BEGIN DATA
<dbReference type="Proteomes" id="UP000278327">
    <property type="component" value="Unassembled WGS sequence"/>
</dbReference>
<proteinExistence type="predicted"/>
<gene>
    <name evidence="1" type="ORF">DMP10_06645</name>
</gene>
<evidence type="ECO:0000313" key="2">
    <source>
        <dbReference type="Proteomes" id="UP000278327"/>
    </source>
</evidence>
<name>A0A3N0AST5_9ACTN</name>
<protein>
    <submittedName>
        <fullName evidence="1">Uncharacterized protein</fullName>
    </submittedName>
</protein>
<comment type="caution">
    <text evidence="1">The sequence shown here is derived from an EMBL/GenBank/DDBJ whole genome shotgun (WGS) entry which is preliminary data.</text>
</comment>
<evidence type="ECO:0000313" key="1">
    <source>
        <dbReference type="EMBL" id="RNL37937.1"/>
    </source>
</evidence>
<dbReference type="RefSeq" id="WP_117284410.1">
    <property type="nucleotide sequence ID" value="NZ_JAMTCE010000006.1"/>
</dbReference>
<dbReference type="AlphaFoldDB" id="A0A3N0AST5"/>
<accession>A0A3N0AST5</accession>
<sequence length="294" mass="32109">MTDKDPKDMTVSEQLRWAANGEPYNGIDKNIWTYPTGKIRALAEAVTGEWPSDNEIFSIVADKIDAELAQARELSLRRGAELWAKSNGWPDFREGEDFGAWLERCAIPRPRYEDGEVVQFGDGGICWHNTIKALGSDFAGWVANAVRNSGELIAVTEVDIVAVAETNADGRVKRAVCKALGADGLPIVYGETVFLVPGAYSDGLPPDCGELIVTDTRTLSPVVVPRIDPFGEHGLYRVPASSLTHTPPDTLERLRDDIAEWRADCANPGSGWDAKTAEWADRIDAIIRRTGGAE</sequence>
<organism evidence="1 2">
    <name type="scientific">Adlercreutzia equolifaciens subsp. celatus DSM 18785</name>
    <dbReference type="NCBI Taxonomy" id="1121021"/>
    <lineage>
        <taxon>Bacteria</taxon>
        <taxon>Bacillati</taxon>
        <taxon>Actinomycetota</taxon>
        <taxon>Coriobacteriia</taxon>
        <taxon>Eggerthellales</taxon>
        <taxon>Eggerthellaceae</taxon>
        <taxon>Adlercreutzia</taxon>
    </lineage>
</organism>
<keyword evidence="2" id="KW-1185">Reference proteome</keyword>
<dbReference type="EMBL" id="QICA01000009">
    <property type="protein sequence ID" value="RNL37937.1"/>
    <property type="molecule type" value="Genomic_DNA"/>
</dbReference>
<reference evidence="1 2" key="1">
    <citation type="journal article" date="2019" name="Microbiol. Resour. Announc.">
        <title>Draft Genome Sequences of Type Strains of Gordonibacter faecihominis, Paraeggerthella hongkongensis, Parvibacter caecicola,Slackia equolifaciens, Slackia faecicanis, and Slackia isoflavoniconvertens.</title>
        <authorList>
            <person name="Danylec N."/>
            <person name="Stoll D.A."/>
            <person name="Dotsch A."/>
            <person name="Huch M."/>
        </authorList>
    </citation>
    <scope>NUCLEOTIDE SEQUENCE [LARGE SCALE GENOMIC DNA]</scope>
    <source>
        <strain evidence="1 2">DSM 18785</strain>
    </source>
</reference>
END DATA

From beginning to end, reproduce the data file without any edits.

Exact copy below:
<dbReference type="Proteomes" id="UP000278327">
    <property type="component" value="Unassembled WGS sequence"/>
</dbReference>
<proteinExistence type="predicted"/>
<gene>
    <name evidence="1" type="ORF">DMP10_06645</name>
</gene>
<evidence type="ECO:0000313" key="2">
    <source>
        <dbReference type="Proteomes" id="UP000278327"/>
    </source>
</evidence>
<name>A0A3N0AST5_9ACTN</name>
<protein>
    <submittedName>
        <fullName evidence="1">Uncharacterized protein</fullName>
    </submittedName>
</protein>
<comment type="caution">
    <text evidence="1">The sequence shown here is derived from an EMBL/GenBank/DDBJ whole genome shotgun (WGS) entry which is preliminary data.</text>
</comment>
<evidence type="ECO:0000313" key="1">
    <source>
        <dbReference type="EMBL" id="RNL37937.1"/>
    </source>
</evidence>
<dbReference type="RefSeq" id="WP_117284410.1">
    <property type="nucleotide sequence ID" value="NZ_JAMTCE010000006.1"/>
</dbReference>
<dbReference type="AlphaFoldDB" id="A0A3N0AST5"/>
<accession>A0A3N0AST5</accession>
<sequence length="294" mass="32109">MTDKDPKDMTVSEQLRWAANGEPYNGIDKNIWTYPTGKIRALAEAVTGEWPSDNEIFSIVADKIDAELAQARELSLRRGAELWAKSNGWPDFREGEDFGAWLERCAIPRPRYEDGEVVQFGDGGICWHNTIKALGSDFAGWVANAVRNSGELIAVTEVDIVAVAETNADGRVKRAVCKALGADGLPIVYGETVFLVPGAYSDGLPPDCGELIVTDTRTLSPVVVPRIDPFGEHGLYRVPASSLTHTPPDTLERLRDDIAEWRADCANPGSGWDAKTAEWADRIDAIIRRTGGAE</sequence>
<organism evidence="1 2">
    <name type="scientific">Adlercreutzia equolifaciens subsp. celatus DSM 18785</name>
    <dbReference type="NCBI Taxonomy" id="1121021"/>
    <lineage>
        <taxon>Bacteria</taxon>
        <taxon>Bacillati</taxon>
        <taxon>Actinomycetota</taxon>
        <taxon>Coriobacteriia</taxon>
        <taxon>Eggerthellales</taxon>
        <taxon>Eggerthellaceae</taxon>
        <taxon>Adlercreutzia</taxon>
    </lineage>
</organism>
<keyword evidence="2" id="KW-1185">Reference proteome</keyword>
<dbReference type="EMBL" id="QICA01000009">
    <property type="protein sequence ID" value="RNL37937.1"/>
    <property type="molecule type" value="Genomic_DNA"/>
</dbReference>
<reference evidence="1 2" key="1">
    <citation type="journal article" date="2019" name="Microbiol. Resour. Announc.">
        <title>Draft Genome Sequences of Type Strains of Gordonibacter faecihominis, Paraeggerthella hongkongensis, Parvibacter caecicola,Slackia equolifaciens, Slackia faecicanis, and Slackia isoflavoniconvertens.</title>
        <authorList>
            <person name="Danylec N."/>
            <person name="Stoll D.A."/>
            <person name="Dotsch A."/>
            <person name="Huch M."/>
        </authorList>
    </citation>
    <scope>NUCLEOTIDE SEQUENCE [LARGE SCALE GENOMIC DNA]</scope>
    <source>
        <strain evidence="1 2">DSM 18785</strain>
    </source>
</reference>